The question that comes to mind after watching the question-and-answer portion of Jeb Bush’s town hall in a crowded middle school cafeteria in Bedford, NH, on Saturday : Does the man want the job of president, or does he want a pat on the head for all the great stuff he claims to have accomplished while he was governor of Florida?
For some months now, Bush’s shtick has been to run as the “Whatever” candidate. As in, “Vote for me, or vote for Donald Trump if that’s what you want. Whatever.” It was like watching a teenage nerd who really, really wants to make the honor roll pretend to be too cool to care about making the honor roll.
Indifference as a campaign strategy. You could almost like it, if not for the fact that you know deep in your bones that anyone who runs for president has to be a single-minded egomaniac, and a loss is going to sting. Especially a loss to a con man like Donald Trump or the suppurating bed sore that is Ted Cruz.
Besides, if your super PAC has invested $100 million in you, you could at least pretend to want to win.
Here’s the thing about Bush: He might genuinely want to be president, but he doesn’t have any idea why, so he somehow comes off as both enthusiastic and indifferent at the same time. It’s not so much the sense of entitlement to the office that one sensed from Mitt Romney in 2012. Nor is there any sense of noblesse oblige that, say, Jack Kennedy at least nodded in the direction of when he was wending his way to the White House.
With Jeb, it’s more that being president is something that Bush men just do, and he is honestly bewildered that he has to explain himself.
But anyone running for office has to tell the voters something. So the solutions he offers when audience members question him about specific issues are a lot of babble. Asked about what he plans to do to solve the long-running and seemingly intractable problems with the Veterans’ Administration’s ability to care for vets (left unsaid is that his brother created so many thousands of said veterans), Bush promises “to turn the VA upside down and shake it and fire people.” Also, to “empower veterans” to go outside the system for whatever care they need, which would still presumably be paid for by the VA.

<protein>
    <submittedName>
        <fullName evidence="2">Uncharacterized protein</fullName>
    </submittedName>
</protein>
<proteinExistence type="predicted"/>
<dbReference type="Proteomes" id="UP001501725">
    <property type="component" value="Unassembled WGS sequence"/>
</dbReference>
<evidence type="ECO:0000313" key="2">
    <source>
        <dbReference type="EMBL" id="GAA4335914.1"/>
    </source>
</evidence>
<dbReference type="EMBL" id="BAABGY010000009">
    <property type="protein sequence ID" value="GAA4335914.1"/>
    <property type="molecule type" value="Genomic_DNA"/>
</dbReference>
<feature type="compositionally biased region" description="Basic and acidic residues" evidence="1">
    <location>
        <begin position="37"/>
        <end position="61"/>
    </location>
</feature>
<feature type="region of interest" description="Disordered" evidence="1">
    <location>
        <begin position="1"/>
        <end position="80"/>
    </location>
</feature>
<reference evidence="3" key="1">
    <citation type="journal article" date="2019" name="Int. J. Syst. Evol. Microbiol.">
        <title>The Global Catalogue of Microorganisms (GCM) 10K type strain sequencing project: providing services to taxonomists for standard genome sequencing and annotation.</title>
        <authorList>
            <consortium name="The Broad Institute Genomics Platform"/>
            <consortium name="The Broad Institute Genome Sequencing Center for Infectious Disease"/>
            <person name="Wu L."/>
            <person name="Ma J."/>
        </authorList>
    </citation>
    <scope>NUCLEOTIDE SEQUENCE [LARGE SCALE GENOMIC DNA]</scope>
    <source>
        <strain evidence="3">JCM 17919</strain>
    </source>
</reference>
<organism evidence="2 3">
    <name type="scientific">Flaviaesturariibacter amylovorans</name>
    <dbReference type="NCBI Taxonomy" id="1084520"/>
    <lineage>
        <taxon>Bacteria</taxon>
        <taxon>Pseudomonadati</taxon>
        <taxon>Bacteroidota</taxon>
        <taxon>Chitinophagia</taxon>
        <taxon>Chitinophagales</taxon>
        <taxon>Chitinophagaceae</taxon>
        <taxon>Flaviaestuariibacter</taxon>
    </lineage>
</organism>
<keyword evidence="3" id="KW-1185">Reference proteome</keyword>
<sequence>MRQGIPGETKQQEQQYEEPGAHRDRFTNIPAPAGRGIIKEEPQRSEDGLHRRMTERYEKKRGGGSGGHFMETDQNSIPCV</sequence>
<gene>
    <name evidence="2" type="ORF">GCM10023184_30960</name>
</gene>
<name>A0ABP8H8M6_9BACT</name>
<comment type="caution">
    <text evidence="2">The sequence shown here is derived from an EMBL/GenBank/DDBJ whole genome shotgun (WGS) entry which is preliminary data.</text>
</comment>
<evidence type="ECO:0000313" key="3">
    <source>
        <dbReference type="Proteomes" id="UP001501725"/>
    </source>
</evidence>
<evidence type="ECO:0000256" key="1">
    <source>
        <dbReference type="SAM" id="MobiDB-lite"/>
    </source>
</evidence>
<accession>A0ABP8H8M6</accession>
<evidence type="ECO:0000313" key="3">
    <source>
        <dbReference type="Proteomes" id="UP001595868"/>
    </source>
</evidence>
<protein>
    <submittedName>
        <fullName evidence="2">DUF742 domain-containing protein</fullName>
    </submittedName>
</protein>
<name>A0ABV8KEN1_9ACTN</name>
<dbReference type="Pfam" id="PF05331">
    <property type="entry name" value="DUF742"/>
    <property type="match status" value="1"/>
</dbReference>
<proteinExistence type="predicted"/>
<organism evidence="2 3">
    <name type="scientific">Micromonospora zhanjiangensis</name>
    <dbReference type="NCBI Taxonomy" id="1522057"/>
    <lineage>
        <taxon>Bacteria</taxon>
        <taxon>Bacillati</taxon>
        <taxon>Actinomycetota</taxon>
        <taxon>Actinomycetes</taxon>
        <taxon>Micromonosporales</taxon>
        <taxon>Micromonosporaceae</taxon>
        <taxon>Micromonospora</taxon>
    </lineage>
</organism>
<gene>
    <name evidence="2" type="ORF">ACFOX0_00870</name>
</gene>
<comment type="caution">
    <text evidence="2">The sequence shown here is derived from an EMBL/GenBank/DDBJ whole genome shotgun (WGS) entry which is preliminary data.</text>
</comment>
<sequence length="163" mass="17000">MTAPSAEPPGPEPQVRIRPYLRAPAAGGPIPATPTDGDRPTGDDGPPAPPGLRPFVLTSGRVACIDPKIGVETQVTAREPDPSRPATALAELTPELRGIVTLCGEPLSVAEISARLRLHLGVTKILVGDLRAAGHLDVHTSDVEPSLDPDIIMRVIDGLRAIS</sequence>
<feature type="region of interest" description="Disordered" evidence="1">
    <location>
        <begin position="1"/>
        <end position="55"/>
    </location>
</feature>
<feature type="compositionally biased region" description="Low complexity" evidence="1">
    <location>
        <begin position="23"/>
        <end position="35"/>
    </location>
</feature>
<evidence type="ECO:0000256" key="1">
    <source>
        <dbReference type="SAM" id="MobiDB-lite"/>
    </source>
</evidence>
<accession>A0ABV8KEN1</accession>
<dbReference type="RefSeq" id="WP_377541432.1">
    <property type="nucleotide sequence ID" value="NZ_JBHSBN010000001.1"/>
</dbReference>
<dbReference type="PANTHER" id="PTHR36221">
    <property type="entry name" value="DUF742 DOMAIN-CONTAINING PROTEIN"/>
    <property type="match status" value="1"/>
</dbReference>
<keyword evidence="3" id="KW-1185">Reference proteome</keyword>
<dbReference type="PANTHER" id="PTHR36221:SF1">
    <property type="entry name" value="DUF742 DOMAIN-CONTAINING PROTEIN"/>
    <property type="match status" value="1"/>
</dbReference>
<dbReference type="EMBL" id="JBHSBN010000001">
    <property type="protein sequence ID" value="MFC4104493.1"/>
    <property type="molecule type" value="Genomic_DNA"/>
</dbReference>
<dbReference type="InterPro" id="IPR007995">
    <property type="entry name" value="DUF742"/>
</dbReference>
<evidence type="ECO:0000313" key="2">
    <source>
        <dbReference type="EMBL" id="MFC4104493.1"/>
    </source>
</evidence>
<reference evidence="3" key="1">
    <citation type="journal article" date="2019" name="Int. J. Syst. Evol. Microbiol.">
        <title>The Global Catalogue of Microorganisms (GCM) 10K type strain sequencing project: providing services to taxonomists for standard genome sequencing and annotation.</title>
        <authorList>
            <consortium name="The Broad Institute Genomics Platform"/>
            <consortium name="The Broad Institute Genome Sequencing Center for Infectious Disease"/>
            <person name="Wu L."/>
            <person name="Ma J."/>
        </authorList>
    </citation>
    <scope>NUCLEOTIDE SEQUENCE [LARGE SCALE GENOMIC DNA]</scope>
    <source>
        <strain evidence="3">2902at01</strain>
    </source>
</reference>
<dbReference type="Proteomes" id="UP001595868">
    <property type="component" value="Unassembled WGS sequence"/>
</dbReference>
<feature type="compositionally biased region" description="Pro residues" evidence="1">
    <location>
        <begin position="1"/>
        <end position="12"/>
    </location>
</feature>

How this would cut down on the bureaucracy Bush decries (correctly) as the major obstacle to VA reform is not clear. But then, all of his issues positions are like that. A Bush answer involves first restating the problem posed by the question. Then he talks about some solution he found as governor of Florida that is tangentially related to the issue. Then he says he’ll cut out all the Washington bureaucracy, thus empowering the people/veterans/students/seniors/businesses or whoever else to “rise.” Then, presumably, America flourishes.
Adding to the discombobulation, Bush also peppers his answers with the kind of garbage right-wing talking points that make him sound like a talking Twitter egg. He repeats a debunked canard that Obamacare “nationalized the federal student loan program,” adding “Like Venezuela,” a line that lands like a lead balloon among this audience of moderate – or at least not-crazy – New England Republicans. Right-wingers, on the other hand, would snicker at him for not explicitly calling Barack Obama a socialist who shook hands with Hugo Chavez. You’ve got to know all the code words to get the far right on your side, which is why Ted Cruz’s rallies are opiates mainlined right into the wingnut bloodstream.
This is the pit Jeb Bush has fallen into in this campaign. He’s not anywhere near capable of convincing the right wing that he’s conservative enough to satisfy it. He’s not really interested in the nitty-gritty of government beyond the minimal effort it would take to toss a few crumbs to the proletariat. (In that sense, he comes off just like his father did in the 1992 campaign.) And he is utterly perplexed that somehow, this muddled disinterest combined with his having all the charisma of an avocado isn’t enough to get him more attention. Just look at his lead quote in this Boston Globe story to see for yourself.
But he’s also got a competitive streak, which is why he’s likely to stay in this thing for a few more weeks. He’d like to do some damage to Trump, and to challenge the manhood of his former protégé Marco Rubio. It might complicate the establishment’s efforts to get some moderates out of the race so the party can coalesce behind a Trump alternative. But why should he? It’s not his fault that all the alternatives are terrible.